In Genome Research this week, Elzo de Wit and Sam Linsen at Hubrecht Institute-KNAW and the University Medical Center Utrecht sequenced small RNAs in the nematodes Caenorhabditis elegans, C. briggsae, C. remanei, and Pristionchus pacificus to study the evolution of miRNAs. In addition to finding more than 100 novel expressed miRNA genes, most of which were in P. pacificus, they found that more than half of the miRNA genes are conserved "at the seed level in all four nematode species, whereas only a few miRNAs appear to be species specific," they write.
A consortium led by Andrew Jackson of the Sanger Institute performed comparative genomic analysis of the fungal pathogens Candida dubliniensis and C. albicans, looking for clues to C. albicans’ heightened ability to cause disease. They found 168 species-specific genes, 115 pseudogenes in C. dubliniensis, and importantly, "expansion of the TLO gene family of putative transcription factors and the IFA family of putative transmembrane proteins in C. albicans, which represent novel candidate virulence-associated factors," they write in the abstract.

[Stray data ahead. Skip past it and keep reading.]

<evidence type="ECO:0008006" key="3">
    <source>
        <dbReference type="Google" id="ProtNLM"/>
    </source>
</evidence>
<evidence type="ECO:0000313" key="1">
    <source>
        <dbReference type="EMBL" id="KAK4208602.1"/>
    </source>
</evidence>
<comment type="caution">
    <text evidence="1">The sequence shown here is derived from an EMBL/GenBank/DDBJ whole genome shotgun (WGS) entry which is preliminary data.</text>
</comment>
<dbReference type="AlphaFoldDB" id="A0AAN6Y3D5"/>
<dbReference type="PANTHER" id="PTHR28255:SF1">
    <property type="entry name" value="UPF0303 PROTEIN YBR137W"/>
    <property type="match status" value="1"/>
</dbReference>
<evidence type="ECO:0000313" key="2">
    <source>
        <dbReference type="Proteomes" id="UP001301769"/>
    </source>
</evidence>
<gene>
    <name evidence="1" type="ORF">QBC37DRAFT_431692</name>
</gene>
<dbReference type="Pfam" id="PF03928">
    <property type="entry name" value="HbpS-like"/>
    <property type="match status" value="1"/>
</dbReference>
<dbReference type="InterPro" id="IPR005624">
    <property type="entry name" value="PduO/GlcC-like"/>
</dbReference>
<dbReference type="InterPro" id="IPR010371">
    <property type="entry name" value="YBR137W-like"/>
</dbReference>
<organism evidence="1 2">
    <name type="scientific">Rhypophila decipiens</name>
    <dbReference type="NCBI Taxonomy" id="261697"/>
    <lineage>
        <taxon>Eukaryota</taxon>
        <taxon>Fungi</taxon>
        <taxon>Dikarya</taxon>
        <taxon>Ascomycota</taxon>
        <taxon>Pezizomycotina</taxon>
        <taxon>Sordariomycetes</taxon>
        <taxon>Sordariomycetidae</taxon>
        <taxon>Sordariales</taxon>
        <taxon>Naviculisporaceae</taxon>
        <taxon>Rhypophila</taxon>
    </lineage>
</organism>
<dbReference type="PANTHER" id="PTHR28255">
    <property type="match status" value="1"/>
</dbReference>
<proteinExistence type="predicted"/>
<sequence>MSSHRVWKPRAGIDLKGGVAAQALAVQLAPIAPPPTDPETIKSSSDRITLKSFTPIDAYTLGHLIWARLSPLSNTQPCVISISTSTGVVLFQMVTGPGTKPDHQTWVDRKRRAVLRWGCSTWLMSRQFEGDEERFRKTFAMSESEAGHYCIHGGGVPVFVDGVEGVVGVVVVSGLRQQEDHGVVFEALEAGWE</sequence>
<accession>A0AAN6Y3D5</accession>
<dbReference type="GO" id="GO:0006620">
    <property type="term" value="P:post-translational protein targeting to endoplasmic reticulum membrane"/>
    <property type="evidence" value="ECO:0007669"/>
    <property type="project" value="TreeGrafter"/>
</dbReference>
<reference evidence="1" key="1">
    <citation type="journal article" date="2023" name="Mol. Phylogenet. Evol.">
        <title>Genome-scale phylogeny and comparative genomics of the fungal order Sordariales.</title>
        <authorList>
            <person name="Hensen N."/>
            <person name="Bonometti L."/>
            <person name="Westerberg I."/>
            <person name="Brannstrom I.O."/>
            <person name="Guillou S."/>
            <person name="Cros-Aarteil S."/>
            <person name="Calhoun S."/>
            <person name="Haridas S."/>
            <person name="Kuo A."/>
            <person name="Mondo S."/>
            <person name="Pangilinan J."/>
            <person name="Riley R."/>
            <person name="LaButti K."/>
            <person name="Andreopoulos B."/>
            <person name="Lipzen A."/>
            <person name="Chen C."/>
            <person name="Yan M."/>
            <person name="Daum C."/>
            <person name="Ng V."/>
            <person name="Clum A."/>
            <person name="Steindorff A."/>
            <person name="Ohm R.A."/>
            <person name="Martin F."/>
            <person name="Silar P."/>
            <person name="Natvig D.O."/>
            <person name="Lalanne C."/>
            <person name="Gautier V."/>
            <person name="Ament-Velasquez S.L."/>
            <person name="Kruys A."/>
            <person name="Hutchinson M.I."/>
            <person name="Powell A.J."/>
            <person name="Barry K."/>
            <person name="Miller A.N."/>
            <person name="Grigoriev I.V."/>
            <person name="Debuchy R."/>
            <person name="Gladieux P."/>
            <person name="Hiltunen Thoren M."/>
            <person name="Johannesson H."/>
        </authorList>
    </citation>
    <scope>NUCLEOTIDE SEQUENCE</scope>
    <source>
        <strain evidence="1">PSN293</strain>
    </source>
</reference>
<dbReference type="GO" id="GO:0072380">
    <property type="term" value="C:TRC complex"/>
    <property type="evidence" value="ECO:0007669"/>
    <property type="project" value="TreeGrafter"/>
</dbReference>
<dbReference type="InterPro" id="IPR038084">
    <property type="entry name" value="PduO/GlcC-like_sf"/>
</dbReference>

Itai Yanai of the Technion-Israel Institute of Technology and Craig Hunter at Harvard have published a paper examining the evolution of co-expressed, neighboring genes. In comparing temporal gene expression profiles in conserved or divergent genomic positions in two genetically distant nematode species, C. elegans and C. briggsae, they found a lot of differences, but that essential developmental genes show less divergence than others. "Co-expression of gene neighbors in either species is highly divergent in the other, in particular when the neighborhood is not conserved," they say, adding that a "significant fraction of the co-expression observed among gene neighbors may be accounted for by neutral processes."
Finally, scientists at the Max Planck Institute have developed mGene, a "highly accurate gene-prediction system for eukaryotic genomes." Applying their system to the C. elegans genome, they found that mGene shows "superior performance" over other gene finders, including Fgenesh++ and Augustus, suggesting that even well-annotated genomes such as C. elegans can be improved by mGene's predictions.